While Hughes and Rive shared many viewpoints, they disagreed on the writer’s role in society. For Hughes, a marginalized Black writer in America or South Africa had to also be a fighter which he manifested in his active support of the American left scene. Rive, however, saw two functions in the Black South African writer. He had to “storm the castle” as a Black man but “define the happening” as a writer serving as the “articulate memory of the oppressed people.” (Viljoen 2006, 157). Both writers disagreed on ideological issues. While Rive was a strong advocate of non-racialism, opposing the “existence of a separate black race and the very notion of ‘race’”, Hughes advocated for Black pride and causes such as Negro-Art (Viljoen 2006, 158). This was an issue that Rive felt differently about, calling “Negritude” a “completely false and ridiculous philosophy” (Duerden and Pieterse 1972, 159).

The issue of writers and the stigmatization of literature based on their skin color was Rive’s biggest cause for activism. In interview with Nkosi, Rive was asked what he believed distinguished South African from Black South African writing. His answer perfectly summarizes his opinion on writers and non-racialism:

“Almost nothing. I don’t for one moment believe that there is a difference which is very obvious in writing which can be tempered by such a surface manifestations as skin color at all, and I don’t believe in the point of view that certain writing in South Africa is the prerogative of and can be written only by a black man, or that certain writing in South Africa is the prerogative of and can be only written by a white as such. What is happening very strongly – and I’m very optimistic about this – is that a body of literature is emerging from South Africa which is going to be a South African literature regardless of the participants or the color of their skins” (Duerden and Pieterse 1972, 158).

Returning to Cape Town in 1966, his Master’s degree did not change his situation of being a second-class citizen. He continued at South Peninsula High School, and very little was heard from Rive during the mid-sixties, a period where apartheid clamped down on the public in a way that muted all but a few resisters (Viljoen 2006). In interview with Serumaga, he described his teaching of Latin and English Literature at South Peninsula High this way: “Well it sounds a bit like murder” (Duerden and Pieterse 1972, 166). This was in reference to his special interest in dead languages like Latin and Anglo-Saxon that have never been a favorite of High School students (Duerden and Pieterse 1972). Starting in 1967, he took up further studies at University of Cape Town (UCT), majoring in education. His students and his teaching kept him going during a time that put intense pressure on Black and Coloured citizens. Interestingly, Rive failed to mention Hughes’ death in 1967 in his memoir (Viljoen 2006). Instead, he occupied himself with supporting young writers while “South African literature became white by law”, that is, there was a prohibition on the possession or distribution of writing that was in any way critical of the apartheid regime (Viljoen 2006, 163).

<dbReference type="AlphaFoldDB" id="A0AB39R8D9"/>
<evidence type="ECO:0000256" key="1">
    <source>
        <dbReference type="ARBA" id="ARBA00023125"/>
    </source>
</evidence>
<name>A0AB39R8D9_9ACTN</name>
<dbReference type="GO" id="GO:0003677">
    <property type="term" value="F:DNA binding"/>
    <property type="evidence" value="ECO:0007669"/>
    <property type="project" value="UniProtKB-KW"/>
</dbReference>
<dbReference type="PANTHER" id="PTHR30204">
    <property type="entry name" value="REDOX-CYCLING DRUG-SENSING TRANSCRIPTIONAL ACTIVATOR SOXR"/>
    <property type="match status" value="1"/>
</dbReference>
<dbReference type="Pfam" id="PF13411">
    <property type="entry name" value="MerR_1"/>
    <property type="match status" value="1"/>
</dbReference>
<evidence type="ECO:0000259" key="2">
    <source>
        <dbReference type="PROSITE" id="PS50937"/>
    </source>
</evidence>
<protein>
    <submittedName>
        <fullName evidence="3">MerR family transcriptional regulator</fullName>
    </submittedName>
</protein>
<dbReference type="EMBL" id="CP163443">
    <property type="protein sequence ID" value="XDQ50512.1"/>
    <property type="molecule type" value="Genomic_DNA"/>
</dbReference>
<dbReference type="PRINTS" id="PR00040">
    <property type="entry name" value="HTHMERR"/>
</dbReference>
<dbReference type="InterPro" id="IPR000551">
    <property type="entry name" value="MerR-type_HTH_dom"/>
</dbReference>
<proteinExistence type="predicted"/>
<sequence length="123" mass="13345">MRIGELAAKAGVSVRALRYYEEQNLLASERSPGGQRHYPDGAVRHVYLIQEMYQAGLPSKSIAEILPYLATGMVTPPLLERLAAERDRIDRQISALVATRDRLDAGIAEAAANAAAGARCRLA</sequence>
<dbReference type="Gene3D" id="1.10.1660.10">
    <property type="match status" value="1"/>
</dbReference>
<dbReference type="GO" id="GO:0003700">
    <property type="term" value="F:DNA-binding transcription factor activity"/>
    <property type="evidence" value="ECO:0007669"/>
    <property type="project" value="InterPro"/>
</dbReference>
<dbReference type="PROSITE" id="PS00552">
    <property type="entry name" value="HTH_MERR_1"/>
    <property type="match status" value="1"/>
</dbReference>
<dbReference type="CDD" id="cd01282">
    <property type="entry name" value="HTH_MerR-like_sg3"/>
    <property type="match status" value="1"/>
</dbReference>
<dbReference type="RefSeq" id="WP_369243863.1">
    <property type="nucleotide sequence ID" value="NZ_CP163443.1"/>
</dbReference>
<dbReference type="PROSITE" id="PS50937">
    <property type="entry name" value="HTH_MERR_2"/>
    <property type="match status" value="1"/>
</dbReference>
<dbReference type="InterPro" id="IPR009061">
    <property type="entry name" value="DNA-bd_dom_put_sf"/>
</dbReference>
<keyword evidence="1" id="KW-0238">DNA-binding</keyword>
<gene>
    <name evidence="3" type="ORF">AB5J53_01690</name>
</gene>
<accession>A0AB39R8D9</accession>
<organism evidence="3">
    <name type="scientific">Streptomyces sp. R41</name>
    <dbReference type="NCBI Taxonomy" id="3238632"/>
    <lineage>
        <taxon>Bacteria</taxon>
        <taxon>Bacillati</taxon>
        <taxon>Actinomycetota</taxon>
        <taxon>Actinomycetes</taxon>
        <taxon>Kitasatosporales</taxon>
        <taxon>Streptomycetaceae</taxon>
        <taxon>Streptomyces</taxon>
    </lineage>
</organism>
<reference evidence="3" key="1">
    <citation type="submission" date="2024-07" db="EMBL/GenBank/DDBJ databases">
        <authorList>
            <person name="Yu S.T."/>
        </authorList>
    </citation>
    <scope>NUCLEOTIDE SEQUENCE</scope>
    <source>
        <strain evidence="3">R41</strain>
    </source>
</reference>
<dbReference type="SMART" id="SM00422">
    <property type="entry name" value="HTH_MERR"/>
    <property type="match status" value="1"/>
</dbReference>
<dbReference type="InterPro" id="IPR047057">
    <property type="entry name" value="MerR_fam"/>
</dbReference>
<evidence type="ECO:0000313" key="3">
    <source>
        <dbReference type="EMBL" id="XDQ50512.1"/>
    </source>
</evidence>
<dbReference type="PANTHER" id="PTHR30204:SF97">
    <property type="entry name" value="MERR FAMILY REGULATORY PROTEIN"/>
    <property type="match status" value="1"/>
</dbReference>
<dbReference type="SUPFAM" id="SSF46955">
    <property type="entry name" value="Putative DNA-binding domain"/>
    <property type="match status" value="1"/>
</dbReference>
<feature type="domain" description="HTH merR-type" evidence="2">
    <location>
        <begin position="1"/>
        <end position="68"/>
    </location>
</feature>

Though mostly silent in the literary world during the late sixties, Rive published the short story “Middle Passage” in Contrast magazine in 1969 and wrote a short story “The Visits” in 1970 for which he received the Argus “Writer of the Year” award. “The Visits”, which tells the story of a protagonist who struggles with a closed-off roommate and a female black beggar who continues to show up at his house, can either be read as muted protest against apartheid or through a lens that highlights the inner struggle of homosexuality (Viljoen 2006). This “muted protest” best describes Rive’s resistance against apartheid. Rive believed that “there are those who must analyze, and there are those who are meant to interpret the analysis into some form of action” (Lindfors 2002, 327). He was clearly was on the analytical side of the movement. Feeling the need to leave the depressive situation in South Africa, he applied to Cambridge University, where he was rejected, then to Oxford where he was offered a “Junior Research Fellow” position (Viljoen 2006). He left in 1971 on a boat only 9 years after his first trip abroad but now a much more successful, established, and recognized writer, at home as well as internationally (Viljoen 2006).